Long Live the Rectangle

mona-lisa-golden-ratio

[The golden ratio is] that proportion which, as a standard proportion, underlies the arrangement of the human form, the construction of the more beautiful animals, the construction of plants, namely in the form of their leaf-arrangement, the forms of various crystals, the arrangement of the planets, the proportions of architectural and sculptural works recognized as being the most beautiful, the most satisfying chords in musical harmony, as well as many other things in nature and art.
Adolf ZeisingDas Normalverhältniss der chemischen und morphologischen Proportionen, 1856

Depending on who you ask, the golden ratio is either the symbol of beauty or a figment of your imagination. The golden ratio, which is about 1.62, is defined based on the ratios of two sides of a rectangle. It has been given almost magical properties; yet we also find other rectangles pleasing.  For example, 8×10 is the standard print size, and the ratio of the two sides, 1.25,  is nowhere near the golden ratio. Similarly, 4×6, 5×7, and 11×14 prints do not match the golden ratio. Finally, digital cameras typically use a 4:3 or 1.33 ratio, which also does not match the golden ratio. Yet, photography can be beautiful. Beauty is what is in the rectangle, not the ratio of the two sides. There you have it, give up the golden ratio, and enjoy the rectangle.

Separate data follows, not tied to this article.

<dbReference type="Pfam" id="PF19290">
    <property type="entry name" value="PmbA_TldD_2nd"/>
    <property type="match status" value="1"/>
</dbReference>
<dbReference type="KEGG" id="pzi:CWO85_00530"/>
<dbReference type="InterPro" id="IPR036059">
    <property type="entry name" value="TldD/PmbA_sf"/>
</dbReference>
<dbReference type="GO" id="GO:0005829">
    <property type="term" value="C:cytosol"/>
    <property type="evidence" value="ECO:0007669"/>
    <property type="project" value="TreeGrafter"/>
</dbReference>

About Mark Mizen

I have over twenty years professional experience in all aspects of photography and digital imaging. I am Chair of the ISO WG5 TG2 committee responsible for physical properties and durability of imaging material and am currently with HID Global working on systems for security printing for IDs, licenses, and credit cards. Previously, I was Director of Digital Development at Creative Memories from 2009 to 2012 and was responsible for the Creative Memories digital products and services. I also established and directed the Creative Memories Technology Center, which evaluated new products prior to product introduction, assisted with production difficulties, and provided technical information to support product sales.
This entry was posted in Digital Photos, Science and tagged , , . Bookmark the permalink.

1 Response to Long Live the Rectangle

  1. Pingback: The Best Rectangle Is a Square | All About Images Blog

Leave a Reply

Fill in your details below or click an icon to log in:

WordPress.com Logo

You are commenting using your WordPress.com account. Log Out /  Change )

Google photo

You are commenting using your Google account. Log Out /  Change )

Twitter picture

You are commenting using your Twitter account. Log Out /  Change )

Facebook photo

You are commenting using your Facebook account. Log Out /  Change )

Connecting to %s